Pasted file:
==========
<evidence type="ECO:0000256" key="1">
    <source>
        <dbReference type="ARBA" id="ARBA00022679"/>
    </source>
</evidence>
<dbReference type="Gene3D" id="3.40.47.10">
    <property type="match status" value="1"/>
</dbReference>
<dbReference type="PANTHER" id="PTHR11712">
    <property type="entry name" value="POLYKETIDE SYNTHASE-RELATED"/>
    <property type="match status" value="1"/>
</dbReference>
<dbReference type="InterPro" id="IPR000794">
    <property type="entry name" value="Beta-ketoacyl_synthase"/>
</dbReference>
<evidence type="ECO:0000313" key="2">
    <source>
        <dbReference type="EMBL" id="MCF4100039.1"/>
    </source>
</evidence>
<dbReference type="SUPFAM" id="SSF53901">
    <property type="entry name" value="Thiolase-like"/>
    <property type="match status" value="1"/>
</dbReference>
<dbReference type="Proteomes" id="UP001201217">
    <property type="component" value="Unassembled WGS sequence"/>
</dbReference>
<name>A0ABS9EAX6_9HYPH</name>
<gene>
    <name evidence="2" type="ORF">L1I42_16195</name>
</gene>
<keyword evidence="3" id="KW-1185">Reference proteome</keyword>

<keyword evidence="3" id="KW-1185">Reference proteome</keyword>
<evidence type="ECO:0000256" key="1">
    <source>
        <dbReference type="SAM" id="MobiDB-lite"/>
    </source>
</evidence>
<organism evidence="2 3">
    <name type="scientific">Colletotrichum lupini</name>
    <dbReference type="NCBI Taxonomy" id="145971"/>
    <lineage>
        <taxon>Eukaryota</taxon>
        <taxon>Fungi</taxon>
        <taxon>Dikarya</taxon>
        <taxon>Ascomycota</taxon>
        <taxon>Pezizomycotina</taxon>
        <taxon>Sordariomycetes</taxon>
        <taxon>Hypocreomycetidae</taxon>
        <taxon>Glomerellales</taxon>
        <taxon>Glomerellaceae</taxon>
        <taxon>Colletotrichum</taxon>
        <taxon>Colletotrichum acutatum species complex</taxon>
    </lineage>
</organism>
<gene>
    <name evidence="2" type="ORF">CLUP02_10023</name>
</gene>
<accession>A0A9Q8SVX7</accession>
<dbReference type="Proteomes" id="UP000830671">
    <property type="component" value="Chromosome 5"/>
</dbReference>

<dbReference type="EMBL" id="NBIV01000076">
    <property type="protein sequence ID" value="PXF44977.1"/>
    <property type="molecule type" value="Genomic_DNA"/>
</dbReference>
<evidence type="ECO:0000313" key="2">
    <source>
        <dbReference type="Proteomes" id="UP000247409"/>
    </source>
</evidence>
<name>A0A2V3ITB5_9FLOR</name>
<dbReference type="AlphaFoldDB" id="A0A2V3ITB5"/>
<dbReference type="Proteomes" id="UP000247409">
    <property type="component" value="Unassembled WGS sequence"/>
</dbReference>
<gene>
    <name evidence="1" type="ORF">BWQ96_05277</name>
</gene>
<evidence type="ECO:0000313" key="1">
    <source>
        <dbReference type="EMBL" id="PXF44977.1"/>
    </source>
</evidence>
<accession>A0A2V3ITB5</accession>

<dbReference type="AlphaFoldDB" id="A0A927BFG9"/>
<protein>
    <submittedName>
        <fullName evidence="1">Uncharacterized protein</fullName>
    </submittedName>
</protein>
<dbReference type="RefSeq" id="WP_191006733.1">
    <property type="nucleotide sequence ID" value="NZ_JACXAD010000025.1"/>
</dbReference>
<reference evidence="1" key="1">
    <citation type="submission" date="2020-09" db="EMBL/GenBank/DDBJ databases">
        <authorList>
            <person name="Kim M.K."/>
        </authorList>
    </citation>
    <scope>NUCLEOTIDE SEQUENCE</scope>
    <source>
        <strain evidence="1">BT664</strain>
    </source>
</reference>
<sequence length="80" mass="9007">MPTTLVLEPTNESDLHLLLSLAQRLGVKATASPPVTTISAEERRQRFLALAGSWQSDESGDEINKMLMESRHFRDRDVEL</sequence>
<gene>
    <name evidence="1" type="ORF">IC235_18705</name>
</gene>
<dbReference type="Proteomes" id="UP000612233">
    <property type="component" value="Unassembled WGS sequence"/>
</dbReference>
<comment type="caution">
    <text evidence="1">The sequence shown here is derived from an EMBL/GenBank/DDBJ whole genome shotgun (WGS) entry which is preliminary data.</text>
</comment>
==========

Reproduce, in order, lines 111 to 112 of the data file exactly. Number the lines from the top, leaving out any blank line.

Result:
    <property type="component" value="Unassembled WGS sequence"/>
</dbReference>